Now I am not sure from the staff point of view (I have heard a lot of moaning about him, but I have ignored it as staffroom gossip) but he introduced me in the staff meeting which I thought was great and he always says hello and asks how I am getting on. I work in another school where I hardly even see the headteacher, and if I do, he never says much. He doesn't talk to many staff apparently.

    So I think that an interest in pupil welfare is important.
  8. Middlemarch

    Middlemarch Star commenter

    You're actually helping them overthrow you and take over management of the school?

    Or did you mean their 'coop'? [​IMG]
  9. wonder if the children would notice the difference. Me +SMT running the school or their feathered friends.
    (shouldn't drink wine then go on TES as spelling goes to pot!)
  10. Obviously simply my opinion so:
    A person who acts as a servant of the classroom teacher, the students and their families.
    A person who never uses the non-word 'professional'.
    A person who applies the rules about staff pay and conditions fully and with with fairness.
    A person who teaches at least 50% of the week.
    A person who takes their chance in the school car park along with everybody else.
    A person who isn't corrupt (see MP's allowances to get you started).
    A person who does not bully.
    A person who is not pompous.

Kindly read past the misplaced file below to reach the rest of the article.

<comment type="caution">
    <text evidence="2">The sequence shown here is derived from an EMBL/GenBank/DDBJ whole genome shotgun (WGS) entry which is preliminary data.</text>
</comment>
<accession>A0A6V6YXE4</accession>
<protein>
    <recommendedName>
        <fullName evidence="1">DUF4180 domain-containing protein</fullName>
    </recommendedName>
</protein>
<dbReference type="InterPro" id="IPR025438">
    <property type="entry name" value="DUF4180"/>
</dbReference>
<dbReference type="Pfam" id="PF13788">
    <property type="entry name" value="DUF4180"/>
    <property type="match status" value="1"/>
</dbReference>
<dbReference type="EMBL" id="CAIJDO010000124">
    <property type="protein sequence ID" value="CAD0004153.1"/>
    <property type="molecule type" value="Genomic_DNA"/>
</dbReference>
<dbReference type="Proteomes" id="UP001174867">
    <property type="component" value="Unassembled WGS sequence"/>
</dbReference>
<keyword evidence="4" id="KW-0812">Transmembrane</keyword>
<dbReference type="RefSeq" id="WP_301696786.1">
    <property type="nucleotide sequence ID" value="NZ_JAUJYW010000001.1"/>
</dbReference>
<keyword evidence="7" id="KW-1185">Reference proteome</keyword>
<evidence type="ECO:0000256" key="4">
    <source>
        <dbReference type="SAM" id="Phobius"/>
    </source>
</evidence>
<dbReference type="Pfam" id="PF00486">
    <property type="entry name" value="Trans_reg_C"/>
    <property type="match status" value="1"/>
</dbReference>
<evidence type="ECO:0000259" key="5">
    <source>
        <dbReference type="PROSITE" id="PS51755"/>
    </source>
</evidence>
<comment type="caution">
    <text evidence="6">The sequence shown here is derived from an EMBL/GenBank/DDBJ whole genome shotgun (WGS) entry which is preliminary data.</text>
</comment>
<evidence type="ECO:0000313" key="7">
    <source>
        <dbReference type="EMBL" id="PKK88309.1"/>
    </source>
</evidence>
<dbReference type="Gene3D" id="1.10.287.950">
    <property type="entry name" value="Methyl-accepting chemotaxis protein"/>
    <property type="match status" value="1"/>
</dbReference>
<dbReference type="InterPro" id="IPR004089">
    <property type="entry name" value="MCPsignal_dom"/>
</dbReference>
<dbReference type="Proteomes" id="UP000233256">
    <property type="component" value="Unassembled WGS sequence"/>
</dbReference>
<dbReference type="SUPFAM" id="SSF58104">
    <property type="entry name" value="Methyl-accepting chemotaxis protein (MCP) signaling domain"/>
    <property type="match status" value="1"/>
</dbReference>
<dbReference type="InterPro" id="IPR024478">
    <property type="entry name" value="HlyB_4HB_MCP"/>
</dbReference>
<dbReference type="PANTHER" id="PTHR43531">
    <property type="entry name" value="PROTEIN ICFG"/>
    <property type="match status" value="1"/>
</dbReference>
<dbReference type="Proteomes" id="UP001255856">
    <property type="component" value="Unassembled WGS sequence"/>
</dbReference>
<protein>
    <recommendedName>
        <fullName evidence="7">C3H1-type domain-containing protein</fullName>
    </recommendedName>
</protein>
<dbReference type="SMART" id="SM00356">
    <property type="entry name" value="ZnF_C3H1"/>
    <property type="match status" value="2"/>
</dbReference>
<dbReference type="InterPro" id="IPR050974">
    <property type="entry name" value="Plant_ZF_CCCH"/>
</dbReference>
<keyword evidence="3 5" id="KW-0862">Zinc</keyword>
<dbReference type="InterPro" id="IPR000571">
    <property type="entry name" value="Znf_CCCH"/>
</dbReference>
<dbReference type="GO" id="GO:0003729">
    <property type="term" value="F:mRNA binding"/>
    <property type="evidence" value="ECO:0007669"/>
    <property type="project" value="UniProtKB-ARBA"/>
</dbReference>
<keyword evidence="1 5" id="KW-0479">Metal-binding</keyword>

A person who stands still in assemblies, and doesn't talk and shuffle about.
    A person who clearly knows when contractual duties end and goodwill begins.
    A person who can demand teachers to work within their contract, but only asks teachers to work beyond it.
    A person who has the nerve to stand up to local authorities on matters of health and safety.
    A person who has the nerve to oppose OFSTED and the obsession with data, league tables and testing.
    A person who wants to feel and share the experience of staff and students within their school.
    A person who publishes their budget for all to scrutinise.
    A person who overspends said budget by at least 10% per year.
    A person paid at least £120,000 per annum no matter the size of the school if they can do the above.
    Thats all I can think of for now, I'm sure there will be more ideas.

  11. slippeddisc

    slippeddisc New commenter

    From a bog standard teacher's point of view.
    I agree with many of the points already made.
    * Someone who is understanding about mistakes that are made and understands that we are all human.
    *Someone who helps you move forward when things aren't going as well as you'd hoped.